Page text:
So taking this into account, I would say your google search metrics are about as worthwhile as well, LOC is in determining the productivity of a developer, which means I don't think it has much value at all.

Dave Newton said...

You're clearly confusing the post this is a response to with my post: my point with the search criteria was that the OP's criteria weren't likely to return meaningful results.

I've been developing in Java for over a decade, and developed in Lisp, Smalltalk, C/C++, Forth, and assembly for a decade before Java. (And Basic, Pascal, and Fortran before that.)

There was never any flush of "wow, this is awesome" with Java, because IMO there isn't anything awesome about it. *Other* people might find things about it awesome, but reasonable people can disagree.

Heck, Java was *slower* than Smalltalk when it first came out, and a far less powerful language. Now Java is very fast, the Java ecosystem is huge. That doesn't mean I need to like Java-the-language.

Any due given to "Java" I'll give to the JVM (which is really nice, and will be even nicer with invokedynamic) and the libraries around it. The language itself? Meh.

James E. Ervin, IV said...

Fair enough, you are right I confused the two. Still I do get tired of all the Java sux stuff. I remember a few years back that it seemed that at least half of the Java RSS feeds were devoted to Java sux, Ruby Rules articles. In fact, I think I am indebted to Ned and his rant on Ruby, because after it all the Ruby stuff went away from the Java newsfeeds.

Dave Newton said...

Don't get me wrong--I'm not saying Java doesn't suck; IMO it does. I prefer more expressive languages. Java's missing some language features that are *very* important to me.

It's only fairly recently with the strong IE support that Java has that I'm approaching the same productivity level I had 20 years ago using Lisp and Smalltalk, but with (much) uglier code.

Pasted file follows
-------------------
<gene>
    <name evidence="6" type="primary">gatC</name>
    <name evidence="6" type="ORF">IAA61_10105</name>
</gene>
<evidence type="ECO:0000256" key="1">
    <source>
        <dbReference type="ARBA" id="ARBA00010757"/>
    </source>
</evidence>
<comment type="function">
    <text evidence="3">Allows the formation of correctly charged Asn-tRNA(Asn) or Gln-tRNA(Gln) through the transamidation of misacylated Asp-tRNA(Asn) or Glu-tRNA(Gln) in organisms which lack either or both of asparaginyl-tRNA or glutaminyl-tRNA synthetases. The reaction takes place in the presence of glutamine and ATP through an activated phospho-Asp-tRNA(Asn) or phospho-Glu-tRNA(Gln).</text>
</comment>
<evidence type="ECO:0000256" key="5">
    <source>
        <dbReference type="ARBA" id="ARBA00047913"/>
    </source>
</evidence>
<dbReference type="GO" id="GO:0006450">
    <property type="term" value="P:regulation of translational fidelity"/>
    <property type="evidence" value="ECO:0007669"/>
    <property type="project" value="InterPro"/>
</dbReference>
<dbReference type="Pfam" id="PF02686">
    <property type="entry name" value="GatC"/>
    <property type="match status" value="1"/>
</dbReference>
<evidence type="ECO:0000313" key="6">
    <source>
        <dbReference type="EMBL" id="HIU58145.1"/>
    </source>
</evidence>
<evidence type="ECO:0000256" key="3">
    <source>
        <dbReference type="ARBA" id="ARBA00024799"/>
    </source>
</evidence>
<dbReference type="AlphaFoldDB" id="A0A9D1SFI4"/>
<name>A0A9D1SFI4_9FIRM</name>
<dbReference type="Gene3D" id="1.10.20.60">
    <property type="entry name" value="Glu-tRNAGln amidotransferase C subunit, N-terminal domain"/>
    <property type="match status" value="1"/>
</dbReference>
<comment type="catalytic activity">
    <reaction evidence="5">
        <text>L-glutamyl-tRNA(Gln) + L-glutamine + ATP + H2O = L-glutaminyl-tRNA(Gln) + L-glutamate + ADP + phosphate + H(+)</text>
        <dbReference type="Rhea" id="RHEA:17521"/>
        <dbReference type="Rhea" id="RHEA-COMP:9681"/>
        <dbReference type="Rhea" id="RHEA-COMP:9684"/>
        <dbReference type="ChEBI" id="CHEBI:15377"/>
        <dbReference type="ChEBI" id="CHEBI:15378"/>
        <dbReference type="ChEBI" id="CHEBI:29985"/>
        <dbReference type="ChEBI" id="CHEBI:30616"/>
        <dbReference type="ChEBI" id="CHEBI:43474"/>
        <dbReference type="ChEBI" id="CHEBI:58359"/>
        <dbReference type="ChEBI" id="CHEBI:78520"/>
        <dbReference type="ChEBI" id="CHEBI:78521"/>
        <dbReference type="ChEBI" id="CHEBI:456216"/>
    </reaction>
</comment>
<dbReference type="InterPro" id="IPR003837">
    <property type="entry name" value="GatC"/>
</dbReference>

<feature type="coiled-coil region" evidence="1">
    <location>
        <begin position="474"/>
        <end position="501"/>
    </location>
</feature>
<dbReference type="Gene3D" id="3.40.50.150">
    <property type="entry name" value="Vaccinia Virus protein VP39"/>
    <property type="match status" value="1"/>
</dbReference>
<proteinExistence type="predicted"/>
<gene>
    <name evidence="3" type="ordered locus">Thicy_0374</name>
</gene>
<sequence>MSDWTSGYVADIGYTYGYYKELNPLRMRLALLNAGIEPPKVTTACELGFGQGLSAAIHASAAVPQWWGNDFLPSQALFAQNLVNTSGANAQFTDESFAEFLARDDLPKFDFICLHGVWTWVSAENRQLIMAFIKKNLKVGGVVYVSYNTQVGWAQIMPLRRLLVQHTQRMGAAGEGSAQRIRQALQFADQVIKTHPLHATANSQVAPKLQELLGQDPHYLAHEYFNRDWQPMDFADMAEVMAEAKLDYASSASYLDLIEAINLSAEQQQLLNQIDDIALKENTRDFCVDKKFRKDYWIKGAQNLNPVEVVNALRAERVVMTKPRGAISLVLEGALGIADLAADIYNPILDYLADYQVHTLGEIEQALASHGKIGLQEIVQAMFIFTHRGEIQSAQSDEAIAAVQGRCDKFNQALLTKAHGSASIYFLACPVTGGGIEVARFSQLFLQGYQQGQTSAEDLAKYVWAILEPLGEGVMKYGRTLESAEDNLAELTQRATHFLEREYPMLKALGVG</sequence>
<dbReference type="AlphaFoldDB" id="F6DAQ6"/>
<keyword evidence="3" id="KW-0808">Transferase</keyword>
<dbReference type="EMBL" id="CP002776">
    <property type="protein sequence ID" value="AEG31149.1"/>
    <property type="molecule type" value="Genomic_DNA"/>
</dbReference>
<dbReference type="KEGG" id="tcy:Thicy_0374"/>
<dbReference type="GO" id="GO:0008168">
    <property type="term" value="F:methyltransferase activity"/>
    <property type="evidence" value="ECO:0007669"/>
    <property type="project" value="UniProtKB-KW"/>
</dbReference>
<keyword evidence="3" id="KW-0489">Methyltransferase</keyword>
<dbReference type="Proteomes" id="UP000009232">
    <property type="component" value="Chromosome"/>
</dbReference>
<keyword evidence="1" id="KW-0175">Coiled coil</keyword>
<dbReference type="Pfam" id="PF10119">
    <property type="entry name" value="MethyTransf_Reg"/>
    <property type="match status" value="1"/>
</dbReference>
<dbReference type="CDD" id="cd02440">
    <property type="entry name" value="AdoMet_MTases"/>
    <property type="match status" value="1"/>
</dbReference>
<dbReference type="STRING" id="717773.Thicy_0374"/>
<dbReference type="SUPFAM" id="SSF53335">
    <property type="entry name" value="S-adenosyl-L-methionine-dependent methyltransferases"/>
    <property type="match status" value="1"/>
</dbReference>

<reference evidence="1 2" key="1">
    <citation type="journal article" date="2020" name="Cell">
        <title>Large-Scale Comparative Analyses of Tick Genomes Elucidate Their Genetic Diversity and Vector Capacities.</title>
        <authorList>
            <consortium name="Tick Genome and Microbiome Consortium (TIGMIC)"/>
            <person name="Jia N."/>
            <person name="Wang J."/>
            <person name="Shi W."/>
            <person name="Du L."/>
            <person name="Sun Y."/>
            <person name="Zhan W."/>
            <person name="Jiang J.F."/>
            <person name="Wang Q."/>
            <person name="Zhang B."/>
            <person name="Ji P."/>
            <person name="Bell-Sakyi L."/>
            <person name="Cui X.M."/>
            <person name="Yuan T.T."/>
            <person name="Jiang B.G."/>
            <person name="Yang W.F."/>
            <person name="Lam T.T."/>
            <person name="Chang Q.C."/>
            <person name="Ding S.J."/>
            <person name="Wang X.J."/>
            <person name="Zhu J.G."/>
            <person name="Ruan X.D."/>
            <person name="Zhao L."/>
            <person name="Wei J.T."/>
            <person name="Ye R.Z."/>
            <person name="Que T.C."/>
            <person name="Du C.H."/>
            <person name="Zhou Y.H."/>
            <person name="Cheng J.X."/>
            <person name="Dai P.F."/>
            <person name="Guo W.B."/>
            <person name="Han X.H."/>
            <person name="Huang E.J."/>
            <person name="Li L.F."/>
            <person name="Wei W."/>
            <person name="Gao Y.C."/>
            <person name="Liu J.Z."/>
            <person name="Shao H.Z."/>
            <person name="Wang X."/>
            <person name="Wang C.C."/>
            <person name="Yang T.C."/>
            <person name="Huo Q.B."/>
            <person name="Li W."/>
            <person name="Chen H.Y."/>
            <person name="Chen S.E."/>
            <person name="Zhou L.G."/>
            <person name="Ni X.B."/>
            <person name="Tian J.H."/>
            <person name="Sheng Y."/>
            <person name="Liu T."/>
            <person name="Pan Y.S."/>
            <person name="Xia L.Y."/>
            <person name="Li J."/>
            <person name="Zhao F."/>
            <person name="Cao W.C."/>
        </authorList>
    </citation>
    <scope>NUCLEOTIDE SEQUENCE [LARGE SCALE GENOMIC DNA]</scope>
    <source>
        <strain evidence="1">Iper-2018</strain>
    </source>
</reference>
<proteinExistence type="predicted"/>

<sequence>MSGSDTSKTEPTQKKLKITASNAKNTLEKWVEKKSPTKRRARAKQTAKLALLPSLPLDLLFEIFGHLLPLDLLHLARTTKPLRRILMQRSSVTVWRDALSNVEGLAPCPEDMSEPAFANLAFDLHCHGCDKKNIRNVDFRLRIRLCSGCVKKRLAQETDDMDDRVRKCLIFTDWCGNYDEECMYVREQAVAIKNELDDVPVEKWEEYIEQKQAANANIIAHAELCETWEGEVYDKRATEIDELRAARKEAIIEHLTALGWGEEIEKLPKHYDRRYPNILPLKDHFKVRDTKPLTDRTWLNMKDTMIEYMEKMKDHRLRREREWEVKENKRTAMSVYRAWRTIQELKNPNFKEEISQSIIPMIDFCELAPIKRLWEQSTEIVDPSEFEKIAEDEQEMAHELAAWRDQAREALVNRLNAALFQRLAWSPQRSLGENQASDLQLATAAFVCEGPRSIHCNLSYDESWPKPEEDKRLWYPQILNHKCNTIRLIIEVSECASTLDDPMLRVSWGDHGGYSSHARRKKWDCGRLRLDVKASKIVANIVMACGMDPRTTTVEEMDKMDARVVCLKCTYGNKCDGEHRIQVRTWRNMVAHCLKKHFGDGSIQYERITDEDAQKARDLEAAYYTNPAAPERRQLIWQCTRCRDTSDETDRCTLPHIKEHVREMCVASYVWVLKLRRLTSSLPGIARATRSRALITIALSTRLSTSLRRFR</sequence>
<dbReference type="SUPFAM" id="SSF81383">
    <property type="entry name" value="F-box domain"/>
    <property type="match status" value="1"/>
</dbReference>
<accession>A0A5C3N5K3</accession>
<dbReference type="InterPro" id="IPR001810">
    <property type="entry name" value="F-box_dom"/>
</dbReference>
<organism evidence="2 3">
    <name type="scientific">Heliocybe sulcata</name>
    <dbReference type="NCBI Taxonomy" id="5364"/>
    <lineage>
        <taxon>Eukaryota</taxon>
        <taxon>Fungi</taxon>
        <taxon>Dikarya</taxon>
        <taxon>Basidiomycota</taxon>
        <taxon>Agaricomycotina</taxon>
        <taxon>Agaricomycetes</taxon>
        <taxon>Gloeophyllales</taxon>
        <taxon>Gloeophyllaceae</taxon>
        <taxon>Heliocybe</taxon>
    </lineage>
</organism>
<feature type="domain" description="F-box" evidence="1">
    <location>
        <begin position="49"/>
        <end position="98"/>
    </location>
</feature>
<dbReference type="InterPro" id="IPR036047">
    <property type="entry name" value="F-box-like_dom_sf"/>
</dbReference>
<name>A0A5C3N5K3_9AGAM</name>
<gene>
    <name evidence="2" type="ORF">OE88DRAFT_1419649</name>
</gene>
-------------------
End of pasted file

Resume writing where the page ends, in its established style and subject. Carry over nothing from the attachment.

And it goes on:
When it's all said and done, I don't care if people like, love, hate, or tolerate Java: everybody has their own thing.

Dave Newton said...

(That should read strong IDE support.)

James E. Ervin, IV said...

I think the phrase violent agreement is appropriate here. I mentioned before I am not a Java fan boy and that is accurate. No I am a Groovy fan boy these days and been working on its support in Eclipse. :)

Jhonatan said...

you guys gota learn one thing.... risk analisys, i mean, if you are doing a simple site u better use PHP or some other simple web language, if you are doing a big corporation system, integrated with dozens of tools like an ESB and such u gota use JAVA, or if you trying to do a virtual store with low budget and little time u better use a consistent ready to use solution like magento, wich is made using PHP, on a project like this u gota think about in wich language u can obtain cheaper human resources and cheaper enviroment, you wont use Java for a low budget project...

Java isnt aimed for productivity, it focus on quality, the language itself prevents you from doing shitty messy code, but by doing that makes the productivity fall.
my point is, u gota know wich language is better for each project you begin, choosing the language is part of the scope definition of the project, no language is good for all kind of projects.

Dave Newton said...

I think you haven't coded a web app in a modern Java framework; combined with IDE support they're pretty darn lean. Better yet, use Grails, or JRoR, and get the best of both worlds.

PHP is an abomination.

Anonymous said...

Why "PHP is an abomination" ?

Dave Newton said...

Just because you *can* do anything in a language doesn't mean you *should*. I find it aesthetically ugly, inconsistent, OOP seems "tacked on", etc.